Appendectomy Linked to Lower Rates of Parkinson's Disease. Wait, What?

The new study found a small, but significantly lower rate of Parkinson’s disease among those who had appendectomies compared to those who hadn’t.

What does the Appendix have to do with Parkinson’s disease? Well, on its own not very much – but in terms of our understanding of Parkinson’s – quite a lot actually.

The study, appearing in Science Translational Medicine is really a series of studies, all focusing on a central hypothesis, that aggregated α-synuclein, the principal component of Lewy Bodies which are themselves a pathognomonic finding in Parkinson’s disease may originate not from the brain, but from the gut.

Is this plausible?

Actually, it is. Studies have shown that infection and toxins can promote aggregation of α-synuclein in neurons in the GI tract. Furthermore, this aggregated α-synuclein may promote further aggregation of α-synuclein in a prion-like fashion. In fact, the aggregated α-synuclein may travel right up the vagus nerve from the gut to the brain, and start a cascade of reactions that may ultimately lead to Parkinson’s disease.

OK you heard a lot of “mays” there – this is all really hypothetical stuff – not concrete.

What does this have to do with the appendix? Well, we continue to learn that the appendix may not be a purely vestigial organ, and may play a significant role in immune surveillance and reconstitution in the GI tract.

Oh, and when you section a healthy appendix and stain it for α-synuclein this is what you get.  The α-synuclein is in red here.  Yup.  It’s all over the place.

Red = α-synuclein. Blue = nuclei mostly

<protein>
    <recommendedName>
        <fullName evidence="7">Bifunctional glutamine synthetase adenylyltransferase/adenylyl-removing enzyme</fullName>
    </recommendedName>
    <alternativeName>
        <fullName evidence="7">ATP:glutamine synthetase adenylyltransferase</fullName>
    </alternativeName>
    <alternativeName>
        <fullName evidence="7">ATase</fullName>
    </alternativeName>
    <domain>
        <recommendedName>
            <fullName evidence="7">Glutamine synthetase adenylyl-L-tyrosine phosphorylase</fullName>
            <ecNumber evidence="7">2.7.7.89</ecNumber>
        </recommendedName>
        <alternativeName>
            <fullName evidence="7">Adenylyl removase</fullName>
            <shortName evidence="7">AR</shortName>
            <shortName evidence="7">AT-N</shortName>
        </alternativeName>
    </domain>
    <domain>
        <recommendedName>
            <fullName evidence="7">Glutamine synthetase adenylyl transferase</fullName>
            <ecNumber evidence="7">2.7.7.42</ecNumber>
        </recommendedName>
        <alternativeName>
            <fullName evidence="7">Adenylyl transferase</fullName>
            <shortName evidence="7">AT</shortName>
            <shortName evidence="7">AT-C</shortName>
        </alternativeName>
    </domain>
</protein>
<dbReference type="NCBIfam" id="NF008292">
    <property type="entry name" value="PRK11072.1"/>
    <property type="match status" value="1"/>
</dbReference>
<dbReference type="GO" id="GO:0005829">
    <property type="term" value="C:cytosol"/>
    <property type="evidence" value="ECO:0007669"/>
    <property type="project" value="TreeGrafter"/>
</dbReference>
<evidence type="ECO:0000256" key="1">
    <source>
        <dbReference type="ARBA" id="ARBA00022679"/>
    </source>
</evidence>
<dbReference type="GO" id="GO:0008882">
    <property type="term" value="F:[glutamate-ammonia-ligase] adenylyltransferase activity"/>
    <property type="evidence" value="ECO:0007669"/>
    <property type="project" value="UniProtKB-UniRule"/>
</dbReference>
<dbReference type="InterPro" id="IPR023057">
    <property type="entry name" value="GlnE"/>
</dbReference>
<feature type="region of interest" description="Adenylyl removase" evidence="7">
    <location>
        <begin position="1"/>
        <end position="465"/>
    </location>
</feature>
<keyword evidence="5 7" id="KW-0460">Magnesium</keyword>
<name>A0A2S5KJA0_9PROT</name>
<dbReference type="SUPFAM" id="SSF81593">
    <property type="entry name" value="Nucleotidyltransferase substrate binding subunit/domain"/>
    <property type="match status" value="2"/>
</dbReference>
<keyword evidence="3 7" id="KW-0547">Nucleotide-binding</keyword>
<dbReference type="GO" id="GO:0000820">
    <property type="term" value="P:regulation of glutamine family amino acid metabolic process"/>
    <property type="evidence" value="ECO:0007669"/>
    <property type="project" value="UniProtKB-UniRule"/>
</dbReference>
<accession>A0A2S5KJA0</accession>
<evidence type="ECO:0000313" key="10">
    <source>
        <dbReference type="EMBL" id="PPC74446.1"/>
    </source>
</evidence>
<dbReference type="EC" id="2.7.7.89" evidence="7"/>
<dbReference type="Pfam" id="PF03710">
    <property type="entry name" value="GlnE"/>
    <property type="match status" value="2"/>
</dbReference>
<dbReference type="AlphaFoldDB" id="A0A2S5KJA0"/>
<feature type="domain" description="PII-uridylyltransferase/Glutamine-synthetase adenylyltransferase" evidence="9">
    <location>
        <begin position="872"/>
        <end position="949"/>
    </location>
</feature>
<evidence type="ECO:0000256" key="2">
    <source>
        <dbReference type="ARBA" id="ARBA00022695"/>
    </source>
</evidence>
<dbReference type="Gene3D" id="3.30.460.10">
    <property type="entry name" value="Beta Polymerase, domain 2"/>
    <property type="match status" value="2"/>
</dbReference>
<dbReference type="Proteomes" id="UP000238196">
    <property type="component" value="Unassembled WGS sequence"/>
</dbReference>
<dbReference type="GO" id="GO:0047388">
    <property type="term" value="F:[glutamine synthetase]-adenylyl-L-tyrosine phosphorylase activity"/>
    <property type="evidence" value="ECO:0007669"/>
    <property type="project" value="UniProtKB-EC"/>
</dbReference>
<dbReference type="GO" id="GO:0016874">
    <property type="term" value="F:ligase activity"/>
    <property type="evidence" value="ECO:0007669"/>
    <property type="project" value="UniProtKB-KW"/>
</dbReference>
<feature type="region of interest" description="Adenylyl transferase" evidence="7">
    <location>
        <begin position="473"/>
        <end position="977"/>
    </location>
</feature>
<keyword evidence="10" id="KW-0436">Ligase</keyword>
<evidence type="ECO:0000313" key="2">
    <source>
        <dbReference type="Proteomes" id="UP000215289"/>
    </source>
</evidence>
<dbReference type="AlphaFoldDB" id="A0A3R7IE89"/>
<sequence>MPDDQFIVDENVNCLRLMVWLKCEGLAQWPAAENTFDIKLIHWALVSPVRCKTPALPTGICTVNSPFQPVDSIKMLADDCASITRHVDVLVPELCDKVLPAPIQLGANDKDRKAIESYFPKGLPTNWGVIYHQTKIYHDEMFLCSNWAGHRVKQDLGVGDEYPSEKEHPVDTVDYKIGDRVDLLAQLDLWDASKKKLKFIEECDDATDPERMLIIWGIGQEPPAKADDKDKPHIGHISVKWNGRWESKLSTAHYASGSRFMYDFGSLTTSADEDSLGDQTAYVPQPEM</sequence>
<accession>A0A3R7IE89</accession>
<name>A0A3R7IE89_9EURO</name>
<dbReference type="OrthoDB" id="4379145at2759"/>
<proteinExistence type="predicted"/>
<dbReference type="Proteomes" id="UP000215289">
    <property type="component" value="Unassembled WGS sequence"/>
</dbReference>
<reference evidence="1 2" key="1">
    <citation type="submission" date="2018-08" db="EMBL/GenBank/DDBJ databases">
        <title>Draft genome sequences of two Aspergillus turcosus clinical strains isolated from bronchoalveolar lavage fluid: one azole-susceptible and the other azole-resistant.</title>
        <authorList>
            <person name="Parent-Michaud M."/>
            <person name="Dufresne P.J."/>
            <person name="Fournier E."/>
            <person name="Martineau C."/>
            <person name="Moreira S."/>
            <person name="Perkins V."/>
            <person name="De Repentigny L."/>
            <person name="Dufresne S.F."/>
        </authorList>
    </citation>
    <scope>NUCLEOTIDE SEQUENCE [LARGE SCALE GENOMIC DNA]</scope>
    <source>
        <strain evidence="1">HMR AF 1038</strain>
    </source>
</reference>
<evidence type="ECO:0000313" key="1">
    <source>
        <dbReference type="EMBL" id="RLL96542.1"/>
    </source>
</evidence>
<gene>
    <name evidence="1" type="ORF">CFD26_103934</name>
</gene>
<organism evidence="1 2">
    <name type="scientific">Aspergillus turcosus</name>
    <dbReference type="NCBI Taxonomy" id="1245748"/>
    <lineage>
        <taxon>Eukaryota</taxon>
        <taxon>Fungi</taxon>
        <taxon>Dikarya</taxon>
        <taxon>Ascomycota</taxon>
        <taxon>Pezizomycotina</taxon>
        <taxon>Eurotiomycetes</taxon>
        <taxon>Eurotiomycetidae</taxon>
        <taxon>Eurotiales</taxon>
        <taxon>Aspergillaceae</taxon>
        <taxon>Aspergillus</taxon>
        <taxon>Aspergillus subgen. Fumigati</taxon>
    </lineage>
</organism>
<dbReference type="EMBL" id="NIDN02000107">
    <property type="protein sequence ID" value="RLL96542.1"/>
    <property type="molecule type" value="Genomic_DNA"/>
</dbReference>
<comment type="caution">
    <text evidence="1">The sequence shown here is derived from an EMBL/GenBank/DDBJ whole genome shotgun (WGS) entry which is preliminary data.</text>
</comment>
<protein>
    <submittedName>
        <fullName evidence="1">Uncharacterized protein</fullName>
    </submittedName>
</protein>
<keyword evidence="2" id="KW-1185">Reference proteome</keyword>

Red = α-synuclein. Blue = nuclei mostly

The appendixes of individuals with Parkinson’s disease have higher insoluble α-synuclein content.

The appendixes of individuals with Parkinson’s disease have higher insoluble α-synuclein content.

The authors of the Science Translational Medicine study actually looked at appendices from individuals with Parkinson’s disease and healthy controls. They both contained similar amounts α-synuclein, but the α-synuclein was more insoluble in the patients with Parkinson’s – just like the α-synuclein seen in brain biopsies.

If you remove the appendix, you might get rid of some of that α-synuclein, right? Would the effect be noticeable?               

So, due to universal health care stuff, Sweden has health records on all of its citizens going back to the mid 60’s.

The authors examined this data and found about a half a million individuals who had an appendectomy, and matched them based on age, sex, and a few other factors to around 1.1 million people who didn’t. Then they looked forward in time to see who developed Parkinson’s disease.

Yeah but check out that Y-axis…

Yeah but check out that Y-axis…

The results were subtle, but highly statistically significant.

1.17 out of every 1000 people who had an appendectomy developed Parkinsons’ disease compared to 1.4 out of every 1000 people who didn’t have an appendectomy – a nearly 20% reduction.

OK- let’s pause. No, you should not have your Appendix out.  Although a 20% reduction sounds great, the absolute risk is so low as to make that number mostly meaningless. Based on these numbers, you’d need to remove 4347 appendixes to prevent one case of Parkinson’s disease. Not the best prevention strategy in my opinion.

But this study isn’t really about appendectomies. This study is about adding weight to a controversial hypothesis that the origins of a devastating brain disease may lie not in the skull but in the gut. And that is certainly something to digest.

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